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  • Writer's pictureMaine Baseball HOF

Cheney, Hal (2001)

Harold G. Cheney

Harold G. “Hal” Cheney was born July 22, 1914 in the summer when ever-darkening clouds forecast the approaching storm of World War ft.

A native of Easton, Cheney matured in a period when Aroostook County reflected America's passion for baseball. Nearly every town had a semi-pro team. The team and its players symbolized the community s pride and reinforced the resolute individualism of rural Maine.

After graduating from Presque Isle High School in 1933, Cheney attended Ricker College and Presque Isle Normal School. From 1946 until his retirement in 1965 he operated a farm in Presque Isle. He moved to Fort Fairfield in 1969 where he died October 3, 1993.

His friend, Walter M. Reed, Jr., remembers Cheney as "The best baseball pitcher ever developed in Aroostook County. Harold was a very shy and quiet individual. However, his determination and graceful skills combined with a fierce competitive spirit helped him excel in basketball, football and baseball.”

Cheney's potential was honed by Elmer "Spike" Williams, coach of the Presque Isle Junior Legion team. In 1930, Cheney compiled a record of 9-2, both losses coming in extra innings.

Caribou beat him 5-4 in 10 innings for the county championship and Eastport won 9-8 in 11 innings. Most batters had difficulty with Cheney's repertoire. He struck out 114 in 86 innings and was a superior batter, compiling an average of .344.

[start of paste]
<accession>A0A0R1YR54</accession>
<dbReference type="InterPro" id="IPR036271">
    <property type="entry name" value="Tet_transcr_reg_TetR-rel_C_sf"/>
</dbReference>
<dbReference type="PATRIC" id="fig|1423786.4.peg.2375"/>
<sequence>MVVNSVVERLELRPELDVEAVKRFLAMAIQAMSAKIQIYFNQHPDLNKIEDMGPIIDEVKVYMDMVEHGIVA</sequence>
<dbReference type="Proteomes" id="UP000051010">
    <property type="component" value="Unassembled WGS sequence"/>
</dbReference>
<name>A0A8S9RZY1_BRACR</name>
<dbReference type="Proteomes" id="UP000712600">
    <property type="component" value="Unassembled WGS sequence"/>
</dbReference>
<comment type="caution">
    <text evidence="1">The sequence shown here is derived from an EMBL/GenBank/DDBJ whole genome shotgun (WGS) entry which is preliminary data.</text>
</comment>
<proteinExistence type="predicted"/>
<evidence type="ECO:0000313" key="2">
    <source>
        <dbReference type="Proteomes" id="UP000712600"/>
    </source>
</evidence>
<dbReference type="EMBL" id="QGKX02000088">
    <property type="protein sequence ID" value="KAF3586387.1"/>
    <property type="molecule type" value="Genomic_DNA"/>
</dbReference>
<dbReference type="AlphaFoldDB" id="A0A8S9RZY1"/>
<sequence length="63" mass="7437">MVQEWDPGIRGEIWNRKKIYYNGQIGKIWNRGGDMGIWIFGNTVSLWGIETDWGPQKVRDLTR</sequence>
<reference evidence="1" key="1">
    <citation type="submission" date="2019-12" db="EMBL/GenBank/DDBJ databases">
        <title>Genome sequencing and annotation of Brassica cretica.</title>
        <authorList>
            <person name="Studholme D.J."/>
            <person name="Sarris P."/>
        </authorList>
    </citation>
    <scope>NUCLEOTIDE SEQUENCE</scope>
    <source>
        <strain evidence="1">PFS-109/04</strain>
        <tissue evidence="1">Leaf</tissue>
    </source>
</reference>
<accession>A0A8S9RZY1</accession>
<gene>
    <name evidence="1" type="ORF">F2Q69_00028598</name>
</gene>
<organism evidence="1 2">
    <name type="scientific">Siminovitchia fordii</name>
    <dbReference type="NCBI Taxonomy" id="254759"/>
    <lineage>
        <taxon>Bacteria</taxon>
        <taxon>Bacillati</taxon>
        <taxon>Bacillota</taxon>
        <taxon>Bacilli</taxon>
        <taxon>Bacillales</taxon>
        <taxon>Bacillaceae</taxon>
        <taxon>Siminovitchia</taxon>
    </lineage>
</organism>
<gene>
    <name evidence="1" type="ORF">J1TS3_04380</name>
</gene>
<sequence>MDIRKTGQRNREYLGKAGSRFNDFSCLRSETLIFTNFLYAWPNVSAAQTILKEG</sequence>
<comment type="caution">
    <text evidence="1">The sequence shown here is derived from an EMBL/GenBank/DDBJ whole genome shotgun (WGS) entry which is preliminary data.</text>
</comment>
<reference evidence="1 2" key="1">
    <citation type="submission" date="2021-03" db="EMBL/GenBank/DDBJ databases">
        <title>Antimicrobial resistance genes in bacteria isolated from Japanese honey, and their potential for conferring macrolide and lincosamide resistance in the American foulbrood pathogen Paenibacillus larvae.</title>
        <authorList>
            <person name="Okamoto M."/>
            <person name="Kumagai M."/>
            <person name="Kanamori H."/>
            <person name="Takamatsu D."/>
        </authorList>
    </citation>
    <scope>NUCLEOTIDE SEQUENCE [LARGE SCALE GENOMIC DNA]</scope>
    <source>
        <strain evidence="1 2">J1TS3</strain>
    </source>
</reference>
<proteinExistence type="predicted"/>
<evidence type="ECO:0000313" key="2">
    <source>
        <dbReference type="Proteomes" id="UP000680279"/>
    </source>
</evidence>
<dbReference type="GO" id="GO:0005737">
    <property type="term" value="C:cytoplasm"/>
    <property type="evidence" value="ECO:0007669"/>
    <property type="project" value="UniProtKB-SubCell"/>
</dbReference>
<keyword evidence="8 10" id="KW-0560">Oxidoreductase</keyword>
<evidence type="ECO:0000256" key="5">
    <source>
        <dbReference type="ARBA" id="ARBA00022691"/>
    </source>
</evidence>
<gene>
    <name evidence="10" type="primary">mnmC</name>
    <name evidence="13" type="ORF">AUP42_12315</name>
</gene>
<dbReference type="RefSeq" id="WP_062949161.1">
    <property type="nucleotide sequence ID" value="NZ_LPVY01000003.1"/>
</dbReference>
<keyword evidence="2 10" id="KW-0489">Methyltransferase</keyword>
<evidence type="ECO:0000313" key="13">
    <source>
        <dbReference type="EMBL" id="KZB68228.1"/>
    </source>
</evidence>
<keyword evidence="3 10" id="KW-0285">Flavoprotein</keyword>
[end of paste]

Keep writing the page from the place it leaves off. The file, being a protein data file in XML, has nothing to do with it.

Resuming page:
Cheney was a member of Presque Isle's state championship basketball team in 1932. The same year, he led the Wildcats to the county title. In 1933, he began his semi-pro career with the Presque Isle Indians and a year later was named the team's most valuable player.

Among the highlights of that season, the big right-hander pitched a 15-inning, five-hit win against Fort Fairfield. After the eighth inning, Cheney allowed no hits. He also pitched a four-hitter against Mars Hill, a two-hit shutout against Easton and a three-hitter against Caribou.

In his prime, Cheney was six-foot-two, weighed about 200 pounds and featured an intimidating fastball. Drafted by the Boston Red Sox in 1937, Cheney played in the organization as a relief pitcher until 1943, making stops in Hazelton, Pa, Clarksdale, Miss., Rocky Mount, N.C., Sunbury, Pa.and Hagerstown, Md. He went on to pitch six additional seasons in the Aroostook League, concluding his playing days in 1948.

“In the 1940's when people in “The County" talked about baseball, Hal Cheney's name always came up as the greatest pitcher ever, said Richard “Dick" Cormier (MBHEF-19972).

When he returned from the Boston Red Sox farm system in 1943 he helped organize the Babe Ruth League in Presque Isle and Fort Fairfield.

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